As for the investors, access to the deals listed on ACE-Net is limited to accredited [italicize accredited] investors. These are defined by the Securities and Exchange Commissionzzs Regulation D as, among other criteria, individuals who have a net worth or joint net worth with spouse in excess of $1 million or have net income in excess of $200,000 or joint income with spouse in excess of $300,000 in each of the last two years and who reasonably expect similar income in the current year.

INFO BOX

A Good Deal: ACE-Net excels over other matching services because it offers access to accredited investors. That means if you do come into contact with an investor through ACE-Net, they probably have the financial wherewithal to make a deal with you.

END INFO BOX

Since it went operational in 1996, ACE-Net has ironed out many of the wrinkles inherent in any project of this scope. Chief among these changes is a shortened filing form which increases the ease with which a company can post its offering on ACE-Net (See Sidebar). Previously, companies had to file what is known as Form U-7 or a SCOR form which stands for Small Company Offering Registration. The 50 questions which comprise the U-7 are challenging, and when complete, look suspiciously like a full-blown prospectus.

According to Greg Dean, director of the Small Business Administrationzzs Office of Advocacy, the new filing, known as the ACE-Net Short Form, makes the use of ACE-Net a feasible alternative for any company raising money. “With the short form, and the nominal fee to post an offering, entrepreneurs have absolutely nothing to lose through ACE-Net, but perhaps very much to gain,” said Dean.

SIDEBAR: THE ACE-NET SHORT FORM

Below is the ACE-Net Short Form. If you intend to try ACE-Net DO NOT fill out this form. To register for ACE-Net you must fill out this form online. See your ACE-Net node listed in Appendix A for more information.

1. The federal and state small business exemptions under which the securities are being offered/sold:

________________________________________________________________________

2. The state(s) where the securities may be offered/sold:_______________________

3. Whether the sale of securities is restricted solely to “accredited investors.”_______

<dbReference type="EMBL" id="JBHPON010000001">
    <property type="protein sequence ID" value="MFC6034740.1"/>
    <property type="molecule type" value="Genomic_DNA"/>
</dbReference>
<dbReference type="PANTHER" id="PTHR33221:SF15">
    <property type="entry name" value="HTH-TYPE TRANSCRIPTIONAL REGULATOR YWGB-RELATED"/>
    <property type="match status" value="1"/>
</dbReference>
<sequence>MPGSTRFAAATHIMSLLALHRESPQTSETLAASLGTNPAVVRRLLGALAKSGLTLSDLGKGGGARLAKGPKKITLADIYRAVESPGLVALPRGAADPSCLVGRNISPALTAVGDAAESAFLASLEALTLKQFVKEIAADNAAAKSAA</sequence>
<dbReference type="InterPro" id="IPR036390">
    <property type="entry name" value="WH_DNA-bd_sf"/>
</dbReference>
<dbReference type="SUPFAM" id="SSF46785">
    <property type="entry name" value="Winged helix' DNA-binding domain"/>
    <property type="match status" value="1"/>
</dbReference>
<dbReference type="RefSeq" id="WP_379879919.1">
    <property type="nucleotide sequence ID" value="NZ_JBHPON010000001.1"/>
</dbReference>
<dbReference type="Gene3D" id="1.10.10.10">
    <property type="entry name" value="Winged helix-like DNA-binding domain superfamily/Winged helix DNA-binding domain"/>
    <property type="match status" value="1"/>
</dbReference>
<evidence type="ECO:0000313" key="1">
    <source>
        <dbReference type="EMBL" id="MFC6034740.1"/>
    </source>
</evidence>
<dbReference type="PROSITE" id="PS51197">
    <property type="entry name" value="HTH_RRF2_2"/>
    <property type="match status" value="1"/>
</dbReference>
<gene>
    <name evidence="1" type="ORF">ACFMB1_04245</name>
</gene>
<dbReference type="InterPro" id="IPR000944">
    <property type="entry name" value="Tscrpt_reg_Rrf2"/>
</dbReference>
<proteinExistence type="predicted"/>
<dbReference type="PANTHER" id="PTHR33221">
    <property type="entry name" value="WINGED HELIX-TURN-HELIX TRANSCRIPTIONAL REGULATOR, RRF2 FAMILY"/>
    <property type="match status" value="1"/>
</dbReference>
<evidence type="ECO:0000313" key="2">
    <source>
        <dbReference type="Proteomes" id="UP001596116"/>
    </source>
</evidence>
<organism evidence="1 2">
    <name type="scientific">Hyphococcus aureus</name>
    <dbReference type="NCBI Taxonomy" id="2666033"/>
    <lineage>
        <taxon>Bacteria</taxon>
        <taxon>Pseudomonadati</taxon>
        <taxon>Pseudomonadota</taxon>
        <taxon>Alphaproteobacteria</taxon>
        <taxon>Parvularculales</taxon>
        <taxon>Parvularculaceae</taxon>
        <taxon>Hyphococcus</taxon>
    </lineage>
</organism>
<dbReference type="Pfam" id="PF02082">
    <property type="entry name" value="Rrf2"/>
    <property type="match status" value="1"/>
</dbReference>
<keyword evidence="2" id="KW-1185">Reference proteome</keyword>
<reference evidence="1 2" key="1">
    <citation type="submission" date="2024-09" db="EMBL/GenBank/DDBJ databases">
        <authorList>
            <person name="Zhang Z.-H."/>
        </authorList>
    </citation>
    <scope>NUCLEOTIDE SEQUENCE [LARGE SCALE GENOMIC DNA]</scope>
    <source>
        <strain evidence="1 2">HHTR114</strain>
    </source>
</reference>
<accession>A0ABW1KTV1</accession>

4. Whether there are any “restrictions” to be placed on secondary sales of the securities, (i.e., under NASAAzzs Model Accredited Investor Exemption stock must be “purchased for investment” and not for immediate resale):_________________________

With respect to the business of the Company and its properties:

Describe in detail what business the Company does and proposes to do, including what products or goods are or will be produced or services that are or will be rendered.

It is expected that you will copy and paste your executive summary or your business plan at this point in the document when you are filling it out online. The executive summary is the minimum required. The business plan is preferable for the amount of information it provides the investor.

Exact name of Company as set forth in Articles of Incorporation or Charter:

Type of securities offered:
Maximum number of securities offered:
Minimum number of securities offered:
Price per security: $
Total proceeds: If maximum sold: $__________ If minimum sold: $__________
(For use of proceeds and offering expenses, see Question Nos. 9 and 10)

State and date of incorporation:

Street address of principal office:

Company Telephone Number: (____)

Fiscal year:___________ _______
(month) (day)

Person(s) to contact at Company with respects to offering:

Telephone Number (if different from above): (____)

The following table sets forth the use of the proceeds from this offering:

If Minimum Sold If Maximum Sold

Amount % Amount %
Total Proceeds $_______ 100% $_______ 100%

Less: Offering Price ________ ___ _______ ___

Commissions and Finder Fees ________ ___ _______ ___
Legal & Accounting ________ ___ _______ ___
Copying & Advertising ________ ___ _______ ___
Other (Specify):________ ________ ___ _______ ___

Net Proceeds from Offering $_______ ___ $______ ___

Use of Net Proceeds

_______________ ________ ___% ________ ___%
_______________ ________ ___ ________ ___
_______________ ________ ___ ________ ___
_______________ ________ ___ ________ ___
_______________ ________ ___ ________ ___
_______________ ________ ___ ________ ___
_______________ ________ ___ ________ ___

Total Use of Net Proceeds $_______ 100% $_______ 100%

Indicate the capitalization of the Company as of the most recent balance sheet (adjusted to reflect any subsequent stock splits, dividends, recapitalizations or refinancings) and as adjusted to reflect the sale of the minimum and maximum amount of securities in this offering and the use of the net proceeds therefrom:

Amount Outstanding

Debt: As of: / / date As Adjusted Minimum
Maximum

Short-term debt (average interest rate _____%)
$______
$______
$______

Long-term debt (average interest rate _____%)
$______
$______
$______

Total Debt $______ $______ $______

Stockholders equity (deficit):

-Preferred stock – par or stated
-value (by class of preferred in order of preferences)

________________
$______
$______
$______

________________
$______
$______
$______

________________
$______
$______
$______

Common stock–par or stated value
$______
$______
$______

Additional paid in capital
$______
$______
$______

Retained earnings (deficit)